July 9, 2021 12:20:38 pm
Hundreds gathered in Panaji and Margao on Thursday to participate in the public hearing organised by the Goa government pertaining to the preparation of the state’s Coastal Zone Management Plan (CZMP). The hearing that began at the two venues in North and South Goa respectively continued during the late hours of Thursday and was expected to spill over into the early hours of Friday, government officials said.
The National Green Tribunal had, last month, ordered the Goa government to hold fresh public hearings after the Goa Foundation had moved the NGT against the alleged deficiencies in the conduct of public hearings held by the state government on March 7. The NGT gave the state time till August 31 to finalise the plan.
The draft Coastal Zone Management Plan (CZMP) prepared by the National Centre for Sustainable Coastal Management (NCSCM), Chennai – an agency approved by the Centre – had stoked controversy in Goa in February-March after the draft was met with criticism from locals, environmentalists and political parties. In Goa, with a 105 km coastline, discontent had brewed over a number of issues including the duration to respond to the draft, re-zoning of beach areas and accommodating allegedly illegal constructions.
On Thursday, the public hearing started at 10 am at the Campal Ground in the capital and the SGPDA ground at Margao in covered pandals with chairs for over 500 participants, amid heavy police deployment.
Residents of the state’s coastal villages, environmentalists, fisherfolk, students, owners of businesses and politicians from the opposition all participated in the hearing on Thursday. Activists and politicians later lashed out at the government for holding a “farcical hearing” amid a pandemic while a curfew was still in place in Goa.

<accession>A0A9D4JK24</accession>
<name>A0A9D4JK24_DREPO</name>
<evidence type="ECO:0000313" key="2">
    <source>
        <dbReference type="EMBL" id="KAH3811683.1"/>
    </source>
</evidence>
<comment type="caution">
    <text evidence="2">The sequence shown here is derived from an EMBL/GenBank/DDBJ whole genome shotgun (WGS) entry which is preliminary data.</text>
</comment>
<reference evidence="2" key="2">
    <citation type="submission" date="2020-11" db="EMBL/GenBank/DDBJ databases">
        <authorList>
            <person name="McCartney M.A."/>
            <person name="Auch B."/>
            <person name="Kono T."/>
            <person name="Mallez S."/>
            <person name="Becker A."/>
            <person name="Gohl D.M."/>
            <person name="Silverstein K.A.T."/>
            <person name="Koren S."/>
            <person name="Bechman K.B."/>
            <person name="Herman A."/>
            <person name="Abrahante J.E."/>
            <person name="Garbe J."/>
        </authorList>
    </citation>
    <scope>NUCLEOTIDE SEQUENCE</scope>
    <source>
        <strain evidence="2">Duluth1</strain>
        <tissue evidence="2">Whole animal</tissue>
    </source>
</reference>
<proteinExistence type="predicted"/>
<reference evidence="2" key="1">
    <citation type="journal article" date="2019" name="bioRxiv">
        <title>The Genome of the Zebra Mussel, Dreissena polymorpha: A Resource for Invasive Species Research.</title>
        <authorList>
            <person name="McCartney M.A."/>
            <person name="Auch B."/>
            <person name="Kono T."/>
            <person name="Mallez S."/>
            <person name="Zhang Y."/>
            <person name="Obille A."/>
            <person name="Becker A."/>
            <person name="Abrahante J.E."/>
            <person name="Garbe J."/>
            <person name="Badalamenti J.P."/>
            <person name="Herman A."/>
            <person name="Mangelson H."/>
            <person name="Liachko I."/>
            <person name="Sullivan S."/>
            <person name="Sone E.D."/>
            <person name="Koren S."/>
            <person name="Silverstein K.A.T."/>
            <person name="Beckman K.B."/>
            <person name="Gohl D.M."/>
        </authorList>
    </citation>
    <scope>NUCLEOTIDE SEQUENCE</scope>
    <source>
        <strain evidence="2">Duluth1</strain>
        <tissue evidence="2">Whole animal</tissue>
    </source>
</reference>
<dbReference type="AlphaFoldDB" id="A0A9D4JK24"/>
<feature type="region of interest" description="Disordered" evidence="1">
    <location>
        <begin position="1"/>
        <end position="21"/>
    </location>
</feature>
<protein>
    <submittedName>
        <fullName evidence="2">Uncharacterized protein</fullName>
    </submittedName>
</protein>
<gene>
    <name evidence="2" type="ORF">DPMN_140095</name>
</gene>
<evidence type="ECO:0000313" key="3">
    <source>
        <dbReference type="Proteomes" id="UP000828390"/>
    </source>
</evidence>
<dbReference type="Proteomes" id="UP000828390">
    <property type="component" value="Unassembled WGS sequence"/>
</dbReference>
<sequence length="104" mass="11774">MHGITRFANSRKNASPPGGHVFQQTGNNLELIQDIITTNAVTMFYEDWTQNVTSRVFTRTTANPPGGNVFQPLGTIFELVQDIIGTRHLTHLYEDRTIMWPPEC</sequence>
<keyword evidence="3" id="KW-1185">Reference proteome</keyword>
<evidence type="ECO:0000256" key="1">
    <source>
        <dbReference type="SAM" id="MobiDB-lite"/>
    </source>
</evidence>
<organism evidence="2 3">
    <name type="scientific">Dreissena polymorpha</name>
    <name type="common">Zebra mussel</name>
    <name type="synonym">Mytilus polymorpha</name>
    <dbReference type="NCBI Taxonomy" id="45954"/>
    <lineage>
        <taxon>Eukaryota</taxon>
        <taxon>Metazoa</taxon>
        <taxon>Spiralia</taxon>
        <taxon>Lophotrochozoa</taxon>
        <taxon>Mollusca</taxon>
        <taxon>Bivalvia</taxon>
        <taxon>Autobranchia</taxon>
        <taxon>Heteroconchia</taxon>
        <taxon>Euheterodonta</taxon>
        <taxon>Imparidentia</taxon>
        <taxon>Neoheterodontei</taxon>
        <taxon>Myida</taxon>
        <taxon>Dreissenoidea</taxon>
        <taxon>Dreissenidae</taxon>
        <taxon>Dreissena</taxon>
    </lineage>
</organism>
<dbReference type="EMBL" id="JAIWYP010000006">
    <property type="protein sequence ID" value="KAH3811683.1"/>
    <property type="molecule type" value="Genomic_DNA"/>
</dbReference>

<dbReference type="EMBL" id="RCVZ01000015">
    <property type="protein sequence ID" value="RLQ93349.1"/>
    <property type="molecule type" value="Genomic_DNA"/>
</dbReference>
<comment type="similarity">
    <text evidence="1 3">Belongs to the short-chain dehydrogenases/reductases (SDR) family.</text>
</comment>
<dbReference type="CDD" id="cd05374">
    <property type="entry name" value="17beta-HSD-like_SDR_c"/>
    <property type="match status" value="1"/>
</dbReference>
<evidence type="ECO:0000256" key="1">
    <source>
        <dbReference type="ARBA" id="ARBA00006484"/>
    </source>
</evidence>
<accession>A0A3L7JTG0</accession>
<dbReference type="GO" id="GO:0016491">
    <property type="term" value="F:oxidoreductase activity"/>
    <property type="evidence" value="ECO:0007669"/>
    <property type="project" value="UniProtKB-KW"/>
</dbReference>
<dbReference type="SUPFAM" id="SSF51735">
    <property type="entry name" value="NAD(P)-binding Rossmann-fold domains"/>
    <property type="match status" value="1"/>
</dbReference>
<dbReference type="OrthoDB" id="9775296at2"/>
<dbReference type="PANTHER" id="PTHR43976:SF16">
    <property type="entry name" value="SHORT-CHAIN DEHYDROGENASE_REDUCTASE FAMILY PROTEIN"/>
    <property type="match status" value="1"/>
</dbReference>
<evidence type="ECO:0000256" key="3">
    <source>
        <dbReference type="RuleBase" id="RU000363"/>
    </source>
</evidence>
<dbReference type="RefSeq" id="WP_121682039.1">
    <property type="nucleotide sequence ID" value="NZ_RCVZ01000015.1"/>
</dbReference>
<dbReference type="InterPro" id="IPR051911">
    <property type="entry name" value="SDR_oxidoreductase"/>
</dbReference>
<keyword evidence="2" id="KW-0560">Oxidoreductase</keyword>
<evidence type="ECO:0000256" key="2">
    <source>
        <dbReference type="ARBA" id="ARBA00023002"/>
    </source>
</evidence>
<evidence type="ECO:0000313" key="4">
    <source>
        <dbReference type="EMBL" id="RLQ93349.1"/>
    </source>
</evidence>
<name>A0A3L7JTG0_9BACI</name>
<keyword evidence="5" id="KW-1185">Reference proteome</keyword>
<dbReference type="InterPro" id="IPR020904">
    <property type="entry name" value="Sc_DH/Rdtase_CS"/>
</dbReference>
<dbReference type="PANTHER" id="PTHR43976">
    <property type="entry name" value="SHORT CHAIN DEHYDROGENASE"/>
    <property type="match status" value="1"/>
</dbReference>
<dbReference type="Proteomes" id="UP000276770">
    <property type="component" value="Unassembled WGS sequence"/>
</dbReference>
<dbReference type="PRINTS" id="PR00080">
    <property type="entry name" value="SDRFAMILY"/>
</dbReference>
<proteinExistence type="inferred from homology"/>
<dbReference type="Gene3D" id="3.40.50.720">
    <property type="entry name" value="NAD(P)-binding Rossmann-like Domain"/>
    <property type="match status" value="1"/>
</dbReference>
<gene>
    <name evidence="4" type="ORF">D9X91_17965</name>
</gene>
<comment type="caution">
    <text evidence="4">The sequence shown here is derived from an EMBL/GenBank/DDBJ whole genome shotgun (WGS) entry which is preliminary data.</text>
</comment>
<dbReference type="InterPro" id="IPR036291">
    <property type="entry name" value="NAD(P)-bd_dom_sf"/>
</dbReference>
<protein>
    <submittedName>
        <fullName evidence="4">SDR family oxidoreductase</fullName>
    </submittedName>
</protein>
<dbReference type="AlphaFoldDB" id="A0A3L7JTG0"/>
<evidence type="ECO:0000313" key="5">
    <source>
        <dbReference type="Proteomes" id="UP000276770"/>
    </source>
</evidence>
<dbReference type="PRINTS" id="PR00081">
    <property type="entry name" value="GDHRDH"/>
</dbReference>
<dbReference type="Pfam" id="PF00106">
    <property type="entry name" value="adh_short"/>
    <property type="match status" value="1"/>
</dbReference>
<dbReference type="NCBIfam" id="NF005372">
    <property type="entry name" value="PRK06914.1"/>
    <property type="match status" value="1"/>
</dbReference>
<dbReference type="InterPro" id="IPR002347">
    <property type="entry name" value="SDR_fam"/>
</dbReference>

Former chief minister and leader of opposition in the Goa legislative assembly Digambar Kamat, who had registered to participate in the hearing at Margao, said that he was allotted the number 954 to speak and said that the government should have adjourned the hearing at 6 pm and it should have been continued on Friday.
“There are 625 speakers registered online, after spot registration, I was given number 954. How will people express themselves? Each one is given only 15 minutes, then they are rushed, they are told that they are repeating. An effort is being made to rush everything. This plan is going to have a long-standing effect on the state of Goa. The best thing would have been for them (government authorities) to go to the villages, discuss with panchayats, them into confidence. That was our demand,” Kamat said.
In Panaji, 131 speakers had registered for the public hearing, North Goa Collector Ajit Roy said. He said on Thursday evening that the hearing was expected to be completed by 2 am on Friday. The minutes of the meeting would then be read out which would take up to 45 minutes more, government officials said.
Goa Foundation director Claude Alvares said, “We did not attend the hearing because we are still in a pandemic situation and we had to take care of our health. We have submitted a 500-page document Goa Pollution Control Board with our views in it. This time (unlike in March) the way the hearing was held was a bit better because at least people were not deprived of participating in the hearing but the best way would have been to hold it in a staggered manner. To hold a hearing at night, asking people to gather in large numbers is illogical and ill-advised.” He said, “This completely defeats the purpose of a public hearing with people asked to come during a curfew and late at night. But we are also tired of running from one court to another every time,” said Alvares.
Goa Forward Party president Vijai Sardesai said that the Goa government was trying to “quickly approve the CZMP draft prepared by an agency that will only help the coal and Delhi lobby.” Sardesai said, “The government must accept the drafts submitted by the local bodies first, and only then should a public hearing be conducted. Goan issues need Goan solutions, and our local people have the right solutions and ideas for the affected areas.”
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